Mini micro HDMI Stecker by NicoJenner HDMI cables
By NicoJenner (Own work) [CC BY-SA 4.0], via Wikimedia Commons

HDMI Connector.jpg
connector types for HDMI
By Jan deno - Own work, CC BY-SA 3.0, Link


For many years the telephone, or voice band, modem (not shown above) was the primary means of connecting desktop and laptop PCs to the Internet. Modems have not gone away, as broadband connections are not available in all areas, but they are disappearing.

A standard telephone modem uses your existing analog telephone line at speeds up 56 Kbps. The speed is limited by the quality of the phone line connection — extraneous noise lowers the actual throughput.

Broadband connections (to be discussed in the section on networks) also use modems of a different type. They are still called modems because their essential function is the same — they convert digital signals to analog and modulate them on an analog medium when sending information, and reverse this process when receiving it. Hence, they MOdulate and DEModulate.

Modem ports and connectors look a lot like Ethernet (RJ-45). A lot of networking was initially done with phone cables. Technically, they are called Category 3 UTP.

Acoustic coupler 20041015 175456 1
Acoustic coupler modem (very old ~300 bits/s)public domain image

How a modem functions
By Paul Mullins: constructed image

phone jack
Telephone jackpublic domain image

RME Hammerfall DSP 9652 fitted on PC expansion slot By Dan Lynch (Flickr: The back of the PC, cards fitted) [CC BY-SA 2.0], via Wikimedia Commons

PC-9801DX expansion slot.jpg
Empty expansion card slots
By Darklanlan - Own work, CC BY-SA 4.0, Link

Some expansion cards provide external ports, as seen on the left. These ports are not "integrated" because they are not connected directly to the motherboard.


On the typical desktop PC, a number of slots are provided on the motherboard (see image above) for attaching devices. One use of these slots is to expand or add to the ports available for external devices, as noted above. Graphics, audio and networking may be incorporated on the motherboard, but are often handled by (daughter) circuit boards added into slots. These are often pre-installed on your computer, but may be replaced (upgraded) as needed.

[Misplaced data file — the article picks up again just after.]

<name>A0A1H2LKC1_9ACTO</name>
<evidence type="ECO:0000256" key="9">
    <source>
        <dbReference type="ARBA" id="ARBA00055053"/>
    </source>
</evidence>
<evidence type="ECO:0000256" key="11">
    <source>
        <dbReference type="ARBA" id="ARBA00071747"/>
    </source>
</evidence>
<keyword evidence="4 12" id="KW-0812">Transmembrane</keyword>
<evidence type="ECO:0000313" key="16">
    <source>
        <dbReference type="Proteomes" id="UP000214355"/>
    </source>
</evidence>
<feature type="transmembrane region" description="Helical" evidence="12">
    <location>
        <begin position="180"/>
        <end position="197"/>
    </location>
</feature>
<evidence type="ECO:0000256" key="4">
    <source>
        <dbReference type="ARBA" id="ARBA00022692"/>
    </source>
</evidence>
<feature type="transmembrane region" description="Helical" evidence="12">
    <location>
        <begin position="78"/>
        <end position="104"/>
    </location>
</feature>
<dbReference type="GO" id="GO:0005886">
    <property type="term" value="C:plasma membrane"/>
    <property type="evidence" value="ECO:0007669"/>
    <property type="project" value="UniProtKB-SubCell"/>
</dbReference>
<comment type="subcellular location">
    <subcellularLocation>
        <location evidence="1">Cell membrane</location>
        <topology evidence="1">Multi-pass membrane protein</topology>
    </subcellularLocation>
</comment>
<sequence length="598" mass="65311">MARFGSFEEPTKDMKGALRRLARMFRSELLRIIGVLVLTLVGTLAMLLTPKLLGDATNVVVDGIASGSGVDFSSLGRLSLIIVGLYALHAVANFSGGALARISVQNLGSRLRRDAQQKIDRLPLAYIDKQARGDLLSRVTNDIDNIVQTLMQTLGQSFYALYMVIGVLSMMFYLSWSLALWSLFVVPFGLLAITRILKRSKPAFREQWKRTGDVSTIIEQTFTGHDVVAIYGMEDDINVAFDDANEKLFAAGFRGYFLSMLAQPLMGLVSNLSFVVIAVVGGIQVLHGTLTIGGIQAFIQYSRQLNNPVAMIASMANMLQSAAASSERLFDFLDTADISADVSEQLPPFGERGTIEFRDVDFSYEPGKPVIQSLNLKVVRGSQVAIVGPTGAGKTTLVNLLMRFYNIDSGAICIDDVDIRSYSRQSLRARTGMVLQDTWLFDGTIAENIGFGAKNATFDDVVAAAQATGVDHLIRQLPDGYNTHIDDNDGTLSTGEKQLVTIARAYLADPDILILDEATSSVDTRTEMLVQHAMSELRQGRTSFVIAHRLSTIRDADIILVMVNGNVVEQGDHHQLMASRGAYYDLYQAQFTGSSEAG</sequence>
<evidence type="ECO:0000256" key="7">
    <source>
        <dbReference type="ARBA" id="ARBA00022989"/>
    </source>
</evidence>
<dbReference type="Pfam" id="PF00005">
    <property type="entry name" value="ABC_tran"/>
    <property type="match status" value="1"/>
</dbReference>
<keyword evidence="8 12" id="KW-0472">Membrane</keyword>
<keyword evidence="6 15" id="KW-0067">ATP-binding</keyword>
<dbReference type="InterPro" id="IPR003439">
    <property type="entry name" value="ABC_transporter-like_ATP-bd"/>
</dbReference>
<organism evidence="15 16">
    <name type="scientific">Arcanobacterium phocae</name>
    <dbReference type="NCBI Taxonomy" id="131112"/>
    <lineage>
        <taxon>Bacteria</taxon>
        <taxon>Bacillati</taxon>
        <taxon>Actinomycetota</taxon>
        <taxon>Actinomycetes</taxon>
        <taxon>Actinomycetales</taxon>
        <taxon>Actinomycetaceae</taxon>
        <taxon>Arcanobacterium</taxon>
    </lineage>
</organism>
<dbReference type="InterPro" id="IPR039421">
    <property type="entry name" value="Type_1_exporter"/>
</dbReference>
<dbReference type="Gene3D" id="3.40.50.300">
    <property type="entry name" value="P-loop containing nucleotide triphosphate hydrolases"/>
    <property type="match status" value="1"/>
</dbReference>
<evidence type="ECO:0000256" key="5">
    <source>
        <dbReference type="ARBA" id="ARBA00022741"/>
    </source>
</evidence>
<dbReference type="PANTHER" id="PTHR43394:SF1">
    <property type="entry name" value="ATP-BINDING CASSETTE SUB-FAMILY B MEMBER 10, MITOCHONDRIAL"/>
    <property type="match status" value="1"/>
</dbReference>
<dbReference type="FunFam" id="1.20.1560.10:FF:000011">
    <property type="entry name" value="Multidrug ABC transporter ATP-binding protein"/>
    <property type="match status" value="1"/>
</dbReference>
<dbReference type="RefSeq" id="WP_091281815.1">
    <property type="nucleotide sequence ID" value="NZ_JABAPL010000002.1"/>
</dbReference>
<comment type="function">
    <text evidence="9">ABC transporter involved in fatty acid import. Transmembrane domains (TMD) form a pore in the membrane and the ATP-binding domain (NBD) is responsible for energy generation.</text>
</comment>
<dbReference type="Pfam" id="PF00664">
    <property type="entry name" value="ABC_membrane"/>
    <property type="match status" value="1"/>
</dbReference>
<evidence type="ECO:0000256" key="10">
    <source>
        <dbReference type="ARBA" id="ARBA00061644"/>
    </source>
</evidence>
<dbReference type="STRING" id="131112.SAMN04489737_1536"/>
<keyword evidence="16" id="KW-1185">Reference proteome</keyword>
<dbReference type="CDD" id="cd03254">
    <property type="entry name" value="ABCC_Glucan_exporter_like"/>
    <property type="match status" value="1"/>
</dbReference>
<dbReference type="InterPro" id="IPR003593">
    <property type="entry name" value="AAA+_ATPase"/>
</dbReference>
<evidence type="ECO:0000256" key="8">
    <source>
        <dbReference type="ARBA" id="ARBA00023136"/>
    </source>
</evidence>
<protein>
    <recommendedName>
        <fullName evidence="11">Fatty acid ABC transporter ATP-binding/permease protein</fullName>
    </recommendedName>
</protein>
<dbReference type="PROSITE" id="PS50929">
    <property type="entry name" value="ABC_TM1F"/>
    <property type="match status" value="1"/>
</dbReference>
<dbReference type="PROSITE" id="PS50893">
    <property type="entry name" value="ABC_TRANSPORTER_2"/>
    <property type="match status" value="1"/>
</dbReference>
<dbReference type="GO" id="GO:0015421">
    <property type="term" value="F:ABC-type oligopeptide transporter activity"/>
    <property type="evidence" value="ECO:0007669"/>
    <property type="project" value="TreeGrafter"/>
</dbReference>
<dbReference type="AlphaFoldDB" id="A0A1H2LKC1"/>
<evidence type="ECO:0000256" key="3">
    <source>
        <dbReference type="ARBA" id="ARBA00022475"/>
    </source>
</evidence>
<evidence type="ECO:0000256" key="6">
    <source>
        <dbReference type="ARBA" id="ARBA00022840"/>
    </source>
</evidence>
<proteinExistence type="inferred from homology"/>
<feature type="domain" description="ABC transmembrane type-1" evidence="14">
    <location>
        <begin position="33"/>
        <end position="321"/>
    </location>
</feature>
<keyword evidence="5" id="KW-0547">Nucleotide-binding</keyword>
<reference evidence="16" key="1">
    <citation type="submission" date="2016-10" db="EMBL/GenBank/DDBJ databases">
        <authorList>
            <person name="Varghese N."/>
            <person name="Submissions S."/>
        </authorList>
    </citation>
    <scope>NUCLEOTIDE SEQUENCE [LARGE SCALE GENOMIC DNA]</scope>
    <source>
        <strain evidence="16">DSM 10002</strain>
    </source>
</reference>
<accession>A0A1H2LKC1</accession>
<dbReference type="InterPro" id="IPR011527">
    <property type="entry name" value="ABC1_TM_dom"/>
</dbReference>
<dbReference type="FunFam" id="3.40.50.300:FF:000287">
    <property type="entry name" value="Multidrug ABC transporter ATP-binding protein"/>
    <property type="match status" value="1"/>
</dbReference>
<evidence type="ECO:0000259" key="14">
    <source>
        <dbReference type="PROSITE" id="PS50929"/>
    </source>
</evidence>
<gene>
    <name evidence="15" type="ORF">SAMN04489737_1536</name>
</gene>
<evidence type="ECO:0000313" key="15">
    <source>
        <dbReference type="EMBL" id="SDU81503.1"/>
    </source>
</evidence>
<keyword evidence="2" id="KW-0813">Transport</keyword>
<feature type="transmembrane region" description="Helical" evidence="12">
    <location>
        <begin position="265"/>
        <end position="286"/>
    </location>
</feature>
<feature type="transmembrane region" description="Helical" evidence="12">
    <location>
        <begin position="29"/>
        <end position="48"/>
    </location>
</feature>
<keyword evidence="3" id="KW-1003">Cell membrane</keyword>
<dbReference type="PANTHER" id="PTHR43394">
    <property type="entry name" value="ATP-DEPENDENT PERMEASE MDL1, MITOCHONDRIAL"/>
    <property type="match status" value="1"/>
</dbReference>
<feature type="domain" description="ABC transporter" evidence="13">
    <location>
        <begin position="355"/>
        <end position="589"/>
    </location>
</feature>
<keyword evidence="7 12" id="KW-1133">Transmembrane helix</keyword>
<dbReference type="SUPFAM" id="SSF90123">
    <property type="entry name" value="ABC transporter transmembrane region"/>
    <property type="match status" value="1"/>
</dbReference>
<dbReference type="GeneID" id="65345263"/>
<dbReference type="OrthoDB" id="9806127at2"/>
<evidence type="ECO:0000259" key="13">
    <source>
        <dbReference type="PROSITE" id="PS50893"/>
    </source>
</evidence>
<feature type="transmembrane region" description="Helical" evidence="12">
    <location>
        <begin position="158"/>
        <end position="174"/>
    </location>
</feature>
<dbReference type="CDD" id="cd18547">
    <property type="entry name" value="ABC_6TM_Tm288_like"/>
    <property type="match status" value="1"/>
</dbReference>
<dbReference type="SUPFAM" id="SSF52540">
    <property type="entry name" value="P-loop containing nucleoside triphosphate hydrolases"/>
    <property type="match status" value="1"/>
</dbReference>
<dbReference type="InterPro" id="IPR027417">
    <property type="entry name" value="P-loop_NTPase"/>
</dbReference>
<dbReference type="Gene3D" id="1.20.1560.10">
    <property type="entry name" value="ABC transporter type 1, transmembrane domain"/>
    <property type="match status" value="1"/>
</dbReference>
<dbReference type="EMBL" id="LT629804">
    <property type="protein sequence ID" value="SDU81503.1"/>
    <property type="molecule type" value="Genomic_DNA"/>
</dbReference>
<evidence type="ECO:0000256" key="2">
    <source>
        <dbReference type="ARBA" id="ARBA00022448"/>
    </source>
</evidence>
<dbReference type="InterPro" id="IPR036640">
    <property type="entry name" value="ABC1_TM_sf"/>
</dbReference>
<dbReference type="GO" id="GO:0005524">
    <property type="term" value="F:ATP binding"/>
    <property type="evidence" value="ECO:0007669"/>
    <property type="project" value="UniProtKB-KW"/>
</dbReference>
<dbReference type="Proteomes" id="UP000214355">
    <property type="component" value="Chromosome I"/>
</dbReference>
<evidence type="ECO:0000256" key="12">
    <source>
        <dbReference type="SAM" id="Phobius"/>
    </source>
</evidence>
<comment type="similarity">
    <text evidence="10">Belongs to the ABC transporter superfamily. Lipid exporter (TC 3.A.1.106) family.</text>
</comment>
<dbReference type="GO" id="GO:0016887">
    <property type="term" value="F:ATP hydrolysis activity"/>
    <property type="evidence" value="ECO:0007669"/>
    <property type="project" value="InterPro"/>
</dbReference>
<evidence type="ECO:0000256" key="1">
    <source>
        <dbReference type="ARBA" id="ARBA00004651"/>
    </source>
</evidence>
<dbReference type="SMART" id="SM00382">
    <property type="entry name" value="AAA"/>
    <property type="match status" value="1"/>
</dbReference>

Adding devices to laptop computers, after purchase, is problematic. Simply opening and closing the case can be a challenge and is not recommended for the novice, although manufactures usually provide fairly easy access to the RAM memory and hard disk. To allow for expansion through external devices, laptops often have an external slot (or port).

Graphics Card

Graphics cards are also called video cards or a video adapter. They are in all PCs, but may be integrated on the motherboard. Graphic cards generate output images that can be displayed on the monitor. While many graphics cards are built into the motherboard these days, enthusiasts will invest in stand-alone graphics cards with more powerful processing capabilities. This allows for heavy image editing, or better rendering and frame rates in computer games.

Graphics cards are designed to offload rendering from the CPU. Graphics cards are powered by the motherboard and require a PCI-X or PCIe slot to install. Some cards require more power and thus will need a 6-8 pin connector that runs directly to the power supply. Graphics cards also include on-board memory for efficient rendering. Typical sizes include 128-1024MB of memory. Today, high end graphics cards have multiple core processors that are largely parallel to increase texture fill and process more 3D objects in real time.

Graphics Card Model: PNY, nVidia 6600GT
Gold colored edge in the right-rear of the photo is slotted on the motherboard. External ports are then provided, as shown in the foreground.
public domain image

Sound Card

A sound card, also referred to as an audio card, facilitates the input and output of audio signals to and from a computer under the control of computer programs. Sound cards for computers were uncommon until 1988, which left the single internal PC speaker as the only way early PC software could produce sound and music.

Uses of a sound card include the audio component's for multimedia applications such as games, video/audio editing software and music composition. Most computers today have sound capabilities built into the motherboard, while others require additional expansion cards.

The external ports are color coded by industry standard.

KL Creative Labs Soundblaster Live Value CT4670
Creative Labs Soundblaster Live
Gold edge at bottom is slotted into motherboard. External ports show in profile on left.
By Konstantin Lanzet (Camera: Canon EOS 400D) [GFDL], via Wikimedia Commons

Network Interface Card

A Network Interface Card (NIC), also called a network card, network adapter, or LAN Adapter is a piece of computer hardware designed to allow computers to communicate over a computer network. Used for remote communication via cable. Data is transmitted over a cable network. The NIC connects computers to the Internet and other devices, such as printers. Many modern motherboards have NICs built in by default.

Most laptops also provide a wireless adapter or wireless network interface controller (WNIC). This device allows your laptop to communicate via a radio transceiver with a wireless (Wi-Fi) network. A WNIC can be added using a USB port or ExpressCard slot, often available on laptops.

network card
Network card with both BNC "Thinnet" (left) and Ethernet RJ-45 (right) connectors
Photo by Helix84 released under the GNU FDL

course TOC

Creative Commons License
This work is licensed under a Creative Commons Attribution-ShareAlike 3.0 Unported License.
Attribution: Dr. Paul Mullins, Slippery Rock University
These notes began life as the Wikiversity course Introduction to Computers.
The course draws extensively from and uses links to Wikipedia.
A large number of video links are provided to (I hope you like cats. And food demos.)